https://www.bangkokpost.com-Gwynne Dyer Independent journalist
newspaper section: Oped
The month-old war between Azerbaijan and Armenia is so low on everybody else’s list of concerns that when Azerbaijan won the war last Monday morning, hardly anybody in the media elsewhere even noticed.
Shortly after 8am local time on Monday, Azeri troops gained control of the road through the Lachin Pass. That is the sole land route between Armenia proper and Nagorno-Karabakh, the Armenian enclave inside the borders of Azerbaijan that the whole war is about.
Until Monday the Lachin road was crowded with Armenian refugees fleeing west to safety and Armenian troops and military supplies heading east to the war. Apart from one or two big strikes by Israeli-made LORA quasiballistic missiles (hypersonic, 400-kilometre range, GPS and television terminal guidance), the road was fairly safe.
But now there are Azerbaijani armoured vehicles across the Lachin road, and all of Nagorno-Karabakh is cut off: no more reinforcements, and more than half the Armenian civilian population of 146,000 people still there, trapped under constant shellfire and drone attacks. At least 2,000 people, most of them Armenians, have been killed in the fighting.
The outcome of the war was inevitable once it became clear that Russia was not going to intervene militarily to help Armenia, despite the fact that both countries are members of the Collective Security Treaty Organisation. Azerbaijan is clearly the aggressor in this round of fighting, but it is a CSTO member too, so Russia had to make a choice.
Azerbaijan has three times Armenia’s population and a great deal of oil, and Armenia is of no great strategic value, so Russia restricted itself to mediating futile ceasefires. The Azeris signed each time, but they knew they were winning and they never stopped their advance.
The most recent (third) ceasefire was actually negotiated with the help of the United States, and was supposed to come into effect at 8am on Monday morning, but the Azeris broke that one too.
The Azeris did not commit to an all-out offensive until about 10 days ago, confining themselves to probing attacks and random shelling until they were certain that the Russians would stay out. Then they sent an armoured column west along the Iranian border through territory that had been emptied of its Azeri inhabitants in the 1994 war.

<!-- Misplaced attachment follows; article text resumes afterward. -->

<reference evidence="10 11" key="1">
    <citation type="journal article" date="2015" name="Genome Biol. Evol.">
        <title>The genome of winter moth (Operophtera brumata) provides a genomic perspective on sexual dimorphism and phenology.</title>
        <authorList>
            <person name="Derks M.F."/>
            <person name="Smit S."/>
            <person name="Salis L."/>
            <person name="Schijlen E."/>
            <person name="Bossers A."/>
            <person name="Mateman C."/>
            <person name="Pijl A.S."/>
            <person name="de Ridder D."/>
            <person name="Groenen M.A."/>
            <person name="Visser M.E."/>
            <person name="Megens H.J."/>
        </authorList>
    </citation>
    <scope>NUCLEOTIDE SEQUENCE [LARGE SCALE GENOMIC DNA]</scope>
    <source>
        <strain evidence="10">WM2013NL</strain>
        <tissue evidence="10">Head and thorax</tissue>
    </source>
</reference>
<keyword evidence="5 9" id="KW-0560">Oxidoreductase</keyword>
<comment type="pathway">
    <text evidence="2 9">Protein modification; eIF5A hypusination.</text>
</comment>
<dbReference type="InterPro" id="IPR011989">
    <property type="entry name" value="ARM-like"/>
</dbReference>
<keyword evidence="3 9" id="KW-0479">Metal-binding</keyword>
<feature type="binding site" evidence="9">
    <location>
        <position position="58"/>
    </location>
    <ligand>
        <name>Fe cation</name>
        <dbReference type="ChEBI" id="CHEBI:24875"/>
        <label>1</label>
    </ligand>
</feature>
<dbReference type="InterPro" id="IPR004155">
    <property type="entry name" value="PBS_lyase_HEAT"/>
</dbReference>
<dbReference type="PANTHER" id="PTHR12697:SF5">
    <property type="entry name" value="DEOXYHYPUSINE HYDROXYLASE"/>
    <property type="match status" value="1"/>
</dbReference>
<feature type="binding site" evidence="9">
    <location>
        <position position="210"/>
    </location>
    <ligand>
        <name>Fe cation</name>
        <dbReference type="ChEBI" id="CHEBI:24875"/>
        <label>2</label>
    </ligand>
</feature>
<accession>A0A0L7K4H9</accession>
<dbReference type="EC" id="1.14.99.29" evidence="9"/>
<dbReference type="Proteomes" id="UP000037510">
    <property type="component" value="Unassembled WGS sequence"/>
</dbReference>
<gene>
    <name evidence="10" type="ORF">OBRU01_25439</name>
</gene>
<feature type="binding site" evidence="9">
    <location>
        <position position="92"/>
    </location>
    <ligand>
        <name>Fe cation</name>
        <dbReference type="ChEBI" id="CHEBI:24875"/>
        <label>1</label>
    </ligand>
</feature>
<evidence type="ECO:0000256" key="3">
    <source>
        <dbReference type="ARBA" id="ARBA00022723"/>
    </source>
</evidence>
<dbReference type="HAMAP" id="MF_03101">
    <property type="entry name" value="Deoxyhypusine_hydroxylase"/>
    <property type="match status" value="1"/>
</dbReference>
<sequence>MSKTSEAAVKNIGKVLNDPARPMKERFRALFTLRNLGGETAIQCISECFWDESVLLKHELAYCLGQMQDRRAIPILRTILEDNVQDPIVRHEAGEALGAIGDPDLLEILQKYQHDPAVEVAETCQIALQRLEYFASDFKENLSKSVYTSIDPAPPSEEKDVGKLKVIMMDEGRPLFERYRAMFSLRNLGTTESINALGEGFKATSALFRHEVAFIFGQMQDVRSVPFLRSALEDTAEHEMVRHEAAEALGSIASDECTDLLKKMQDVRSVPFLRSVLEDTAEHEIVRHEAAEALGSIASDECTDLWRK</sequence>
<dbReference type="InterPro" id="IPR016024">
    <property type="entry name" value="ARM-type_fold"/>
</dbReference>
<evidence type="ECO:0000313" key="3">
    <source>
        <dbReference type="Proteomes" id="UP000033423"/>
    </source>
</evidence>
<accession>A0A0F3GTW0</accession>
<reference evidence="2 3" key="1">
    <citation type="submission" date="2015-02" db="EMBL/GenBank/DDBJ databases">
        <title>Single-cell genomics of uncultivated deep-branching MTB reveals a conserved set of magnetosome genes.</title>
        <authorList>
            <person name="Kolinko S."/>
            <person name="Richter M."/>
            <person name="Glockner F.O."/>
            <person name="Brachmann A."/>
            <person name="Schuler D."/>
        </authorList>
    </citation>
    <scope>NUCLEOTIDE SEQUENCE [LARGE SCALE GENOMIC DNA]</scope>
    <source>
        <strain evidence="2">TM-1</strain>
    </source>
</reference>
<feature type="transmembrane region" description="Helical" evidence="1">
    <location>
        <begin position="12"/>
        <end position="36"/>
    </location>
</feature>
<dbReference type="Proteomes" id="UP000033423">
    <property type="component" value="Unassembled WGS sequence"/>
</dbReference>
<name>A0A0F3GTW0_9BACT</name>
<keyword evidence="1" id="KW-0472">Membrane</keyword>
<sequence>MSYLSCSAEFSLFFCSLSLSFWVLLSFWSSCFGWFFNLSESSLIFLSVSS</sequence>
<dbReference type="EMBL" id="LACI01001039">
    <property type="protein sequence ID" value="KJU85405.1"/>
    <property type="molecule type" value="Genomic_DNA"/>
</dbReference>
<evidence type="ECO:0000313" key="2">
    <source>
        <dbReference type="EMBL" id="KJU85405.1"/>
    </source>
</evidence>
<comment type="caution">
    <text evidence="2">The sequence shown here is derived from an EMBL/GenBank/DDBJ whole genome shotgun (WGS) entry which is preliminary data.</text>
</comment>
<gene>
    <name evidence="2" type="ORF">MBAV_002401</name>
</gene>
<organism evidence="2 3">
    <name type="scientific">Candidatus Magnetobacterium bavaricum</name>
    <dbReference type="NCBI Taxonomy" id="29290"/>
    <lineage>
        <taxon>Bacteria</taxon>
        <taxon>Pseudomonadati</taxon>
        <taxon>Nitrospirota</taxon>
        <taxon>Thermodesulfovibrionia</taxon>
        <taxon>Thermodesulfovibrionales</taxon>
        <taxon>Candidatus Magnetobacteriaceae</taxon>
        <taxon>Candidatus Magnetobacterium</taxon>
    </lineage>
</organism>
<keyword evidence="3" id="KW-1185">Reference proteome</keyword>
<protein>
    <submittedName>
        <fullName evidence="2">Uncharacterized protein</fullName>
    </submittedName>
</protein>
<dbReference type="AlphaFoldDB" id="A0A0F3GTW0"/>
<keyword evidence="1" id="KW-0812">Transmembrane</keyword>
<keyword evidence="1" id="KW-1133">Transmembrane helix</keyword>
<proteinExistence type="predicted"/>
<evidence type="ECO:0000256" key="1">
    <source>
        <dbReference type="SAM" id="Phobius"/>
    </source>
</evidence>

The Armenians, outnumbered, overstretched and outgunned, did what they could, but by Oct 22 the Azeris had reached the Hakari river valley. There they turned right and headed north up the valley — and on the 26th they took Lachin. End of game.
It was a move that they would never have risked against a more mobile and better equipped enemy. The Hakari runs through the narrow strip of territory that separates Nagorno-Karabakh from Armenia proper, so they had Armenian-held territory on both sides of them, and a 100-km supply line behind them that was overlooked by Armenian troops on the right-hand side all the way.
Fortune favours the bold, but it’s easier to be bold when you have total air superiority — Armenia has nothing to match Azerbaijan’s Turkish-built drones and Israeli-supplied missiles — and massive firepower on the ground. So now Azerbaijan holds the Lachin Pass, and all that remains is for Armenia to negotiate the return of Nagorno-Karabakh to its legal Azeri rulers (probably minus its Armenian residents).
That will be very painful for Armenians after a quarter-century of holding the territory, but they have no way of taking it back. They were bound to lose it in the end unless they could more or less match Azerbaijan’s military spending, and they couldn’t; the Azeri military budget was at least five times bigger, maybe more.
Like the Balkan wars of the early 20th century, nobody is in the right in the various wars that have been waged in the Caucasus since the old Soviet Union collapsed. The ethnic groups were already numerous and hopelessly intertwined, and Soviet policy deliberately made the situation even more complex.
The Armenians drove over half a million Azeris out of the territory of Nagorno-Karabakh and large adjacent entirely Azeri provinces in the 1992-94 war. Now the Azeri refugees will go home and 150,000 Armenians will have to seek new homes in Armenia proper. None of it is fair, but that’s how it still works in much of the world.
Gwynne Dyer is an independent journalist whose articles are published in 45 countries. His new book is ‘Growing Pains: The Future of Democracy (and Work)’.